Sculptor Somers Randolph in New Mexico not only sells his artwork, he also laser scans it and saves it as computer models. These can then be used to reproduce the original works at any size on a 3D printer. NVision in Coppell, Tex., provides the laser-scanning service.
“I often spend two to three months creating a shape in marble or other stone,” Randolph says. “But for 30 years, once I made and sold them, they were gone forever. Although technically I still own the forms of all the sculptures I’ve sold, in the past it was never practical to store or reproduce them.”
“I chose NVision because it can handle any size sculpture I send them, and they provide fast, affordable turnaround,” says Randolph.
Laser scanning works by projecting a line of laser light onto the surfaces to be measured, while a camera continuously triangulates the changing distance and profile of the laser line as it sweeps along. The position and orientation of the scanning head is also continuously monitored by a highly accurate device as data is captured. Instead of collecting points one by one, the scanner picks up tens of thousands of points every second. This means that digitizing even the most-complicated part can often be accomplished in an hour or two.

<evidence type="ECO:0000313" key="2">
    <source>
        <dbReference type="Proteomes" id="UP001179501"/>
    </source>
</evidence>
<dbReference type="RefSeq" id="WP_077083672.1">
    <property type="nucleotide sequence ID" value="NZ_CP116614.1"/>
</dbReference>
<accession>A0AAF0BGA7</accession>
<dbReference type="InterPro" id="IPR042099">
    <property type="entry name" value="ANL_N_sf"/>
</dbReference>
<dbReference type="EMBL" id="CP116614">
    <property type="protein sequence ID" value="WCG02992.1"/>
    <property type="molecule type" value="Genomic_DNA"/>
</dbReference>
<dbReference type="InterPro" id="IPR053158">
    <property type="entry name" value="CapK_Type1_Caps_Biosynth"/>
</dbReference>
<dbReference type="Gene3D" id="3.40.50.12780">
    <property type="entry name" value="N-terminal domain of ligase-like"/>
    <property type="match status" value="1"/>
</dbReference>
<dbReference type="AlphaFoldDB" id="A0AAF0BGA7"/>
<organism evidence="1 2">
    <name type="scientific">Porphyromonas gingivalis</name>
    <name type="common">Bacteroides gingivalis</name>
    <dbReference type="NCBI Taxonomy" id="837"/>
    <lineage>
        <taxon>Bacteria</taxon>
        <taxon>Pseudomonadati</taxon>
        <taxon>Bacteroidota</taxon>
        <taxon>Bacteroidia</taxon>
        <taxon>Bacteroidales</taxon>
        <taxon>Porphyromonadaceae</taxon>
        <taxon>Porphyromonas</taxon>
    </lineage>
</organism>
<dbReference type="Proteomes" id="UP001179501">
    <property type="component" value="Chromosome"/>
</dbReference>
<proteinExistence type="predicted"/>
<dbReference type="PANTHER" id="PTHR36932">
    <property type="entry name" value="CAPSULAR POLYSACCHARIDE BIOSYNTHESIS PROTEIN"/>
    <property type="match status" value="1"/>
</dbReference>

“I look forward to having all my best sculptures scanned,” says Randolph. “Computer models make it easy to reproduce shapes either in plastic with a 3D printer or as a bronze casting. I feel good knowing these shapes will be preserved for the future.”